Large construction sites can often be noisy and dusty places. Depending on the nature of the work, there will be extra traffic, including truck movements, on the roads in close proximity to the site.
An important part of what we do at TasPorts is to make sure the impact of our construction work is minimised for the local community and the environment, which is why environmental monitoring is so important for us.
We currently monitor the following aspects of the construction work on the surrounding areas (both natural environment and residential / commercial areas).
The working Port is already an industrial area subject to considerable existing noise.
TasPort’s contractors, the Hazell Brady Joint Venture (HBJV) facilitate noise monitoring and reporting to ensure compliance with the Environmental Protection Notice. This is for Stage 1 of the new Terminal 3, dredge and reclaim works package. Below is an image showing the four (4) continuous noise logging locations.
Noise monitoring locations
The noise monitors are located on both sides of the Mersey River (Eastern and Western shores) within relative proximity to the QuayLink project.
The noisiest element of the project will be when the piles are installed. The piles will be driven into the riverbed using both a vibratory hammer and a large impact hammer. Once complete the new wharf will be constructed on top of the piles. The pile driving will be carried out by a piling rig working from a large floating barge. A crane will also be positioned on the barge and will be used for lifting the piles.
From April 2023, TasPorts’ contractor, HBJV, will start the installation of steel piles into the riverbed.
Should noise emissions exceed recommended levels, then the EPA must be formally notified, and effective control measures implemented to attenuate noise levels to acceptable limits.
TasPorts undertake real time turbidity monitoring in the Mersey River while dredging activities are being undertaken. Turbidity loggers have been deployed both upstream and downstream of dredging works and data is reviewed daily.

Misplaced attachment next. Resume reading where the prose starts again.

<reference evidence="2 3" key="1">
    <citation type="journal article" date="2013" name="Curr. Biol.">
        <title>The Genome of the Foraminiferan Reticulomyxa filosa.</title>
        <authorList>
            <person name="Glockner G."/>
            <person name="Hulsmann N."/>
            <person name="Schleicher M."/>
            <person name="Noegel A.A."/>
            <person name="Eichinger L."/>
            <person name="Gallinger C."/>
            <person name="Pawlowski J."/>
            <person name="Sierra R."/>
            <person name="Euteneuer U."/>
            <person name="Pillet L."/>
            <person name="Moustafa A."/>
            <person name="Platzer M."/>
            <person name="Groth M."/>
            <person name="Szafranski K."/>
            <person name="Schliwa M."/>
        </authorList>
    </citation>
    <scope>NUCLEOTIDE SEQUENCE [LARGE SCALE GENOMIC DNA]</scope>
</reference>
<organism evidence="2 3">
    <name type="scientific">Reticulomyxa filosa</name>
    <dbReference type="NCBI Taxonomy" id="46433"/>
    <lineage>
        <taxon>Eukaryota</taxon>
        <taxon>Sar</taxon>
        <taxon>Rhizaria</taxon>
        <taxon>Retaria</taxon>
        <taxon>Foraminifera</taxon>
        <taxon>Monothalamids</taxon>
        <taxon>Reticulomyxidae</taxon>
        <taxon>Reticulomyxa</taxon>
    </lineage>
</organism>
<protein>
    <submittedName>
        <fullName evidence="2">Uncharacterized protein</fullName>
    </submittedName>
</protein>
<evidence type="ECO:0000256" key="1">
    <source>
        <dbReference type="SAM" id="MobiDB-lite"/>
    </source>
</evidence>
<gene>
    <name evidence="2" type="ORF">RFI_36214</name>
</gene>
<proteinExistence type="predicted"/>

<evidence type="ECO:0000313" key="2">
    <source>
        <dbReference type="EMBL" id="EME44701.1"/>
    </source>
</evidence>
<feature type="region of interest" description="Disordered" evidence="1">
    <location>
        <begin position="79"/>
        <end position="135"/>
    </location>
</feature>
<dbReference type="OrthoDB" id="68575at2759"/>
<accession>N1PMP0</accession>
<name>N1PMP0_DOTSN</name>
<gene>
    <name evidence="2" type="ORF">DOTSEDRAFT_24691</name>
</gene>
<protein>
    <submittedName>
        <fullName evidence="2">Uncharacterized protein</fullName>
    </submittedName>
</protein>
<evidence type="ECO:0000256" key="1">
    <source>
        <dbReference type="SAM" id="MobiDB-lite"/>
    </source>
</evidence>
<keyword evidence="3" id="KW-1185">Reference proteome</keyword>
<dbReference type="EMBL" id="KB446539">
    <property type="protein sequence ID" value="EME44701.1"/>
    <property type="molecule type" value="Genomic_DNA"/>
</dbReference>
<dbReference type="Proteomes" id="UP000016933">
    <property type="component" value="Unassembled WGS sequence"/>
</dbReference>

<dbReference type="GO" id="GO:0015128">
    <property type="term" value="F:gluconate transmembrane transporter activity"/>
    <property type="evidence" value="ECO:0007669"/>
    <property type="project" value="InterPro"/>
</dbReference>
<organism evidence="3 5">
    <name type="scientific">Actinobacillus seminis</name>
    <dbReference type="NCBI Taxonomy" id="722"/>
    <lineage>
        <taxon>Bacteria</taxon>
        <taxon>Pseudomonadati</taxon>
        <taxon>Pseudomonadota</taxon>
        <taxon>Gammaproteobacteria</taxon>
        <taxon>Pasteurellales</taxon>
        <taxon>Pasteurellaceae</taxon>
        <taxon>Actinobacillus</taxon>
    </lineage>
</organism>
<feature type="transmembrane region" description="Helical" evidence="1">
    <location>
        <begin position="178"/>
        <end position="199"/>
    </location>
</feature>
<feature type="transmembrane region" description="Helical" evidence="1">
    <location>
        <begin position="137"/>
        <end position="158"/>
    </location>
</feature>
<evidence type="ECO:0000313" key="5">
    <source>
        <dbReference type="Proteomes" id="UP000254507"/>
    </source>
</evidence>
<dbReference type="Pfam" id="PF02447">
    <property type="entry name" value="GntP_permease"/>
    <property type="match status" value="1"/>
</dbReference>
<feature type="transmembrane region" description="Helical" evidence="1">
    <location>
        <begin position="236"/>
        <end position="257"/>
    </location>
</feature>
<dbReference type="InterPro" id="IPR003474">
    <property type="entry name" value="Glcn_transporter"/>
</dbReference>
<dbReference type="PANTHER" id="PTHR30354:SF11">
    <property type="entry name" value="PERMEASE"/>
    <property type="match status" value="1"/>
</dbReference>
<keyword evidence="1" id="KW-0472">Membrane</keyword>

Location of turbidity loggers
We have also collated data from various sources, including Mersey River Acoustic Doppler Current Profiler (ADCP) measurements, telemetered turbidity data from instruments deployed for the QuayLink project, and Mersey River flow data from the Department of Natural Resources and Environment (NRE) monitoring network.
In addition, vessel-based measurements of dredge plume turbidity in the Port of Devonport have also been undertaken.
If turbidity levels exceed adopted turbidity reference levels, then further investigations will be carried out to confirm the source of the increased levels, and if elevated turbidity is attributable to the dredging, then sediment management measures will be reassessed and mitigation measures put in place.
Adaptive management strategy
It is important to note when interpreting turbidity data that an ‘adaptive management’ strategy has been developed by HBJV (and approved by the EPA), which is presented in the table (left).
Weekly water quality monitoring for dissolved nickel, chromium, manganese, and mercury will be undertaken in the Mersey River during dredging and if results are found to exceed the adopted guideline values, sediment management measures will be reassessed and mitigation measures put in place, if elevated water quality results are attributable to dredging.
Air quality monitoring
The atmospheric conditions of the construction site are monitored at all times. Dust monitoring is occurring at various locations across the site using two different types of monitors. We use a dust (insoluble) deposition monitor and a particulate monitor to measure dust and smoke.
In addition we utilise a water truck which traverses the whole site using a water spray to suppress dust rising.
Air quality results are reviewed weekly, and mitigation measures put in place should exceedances occur.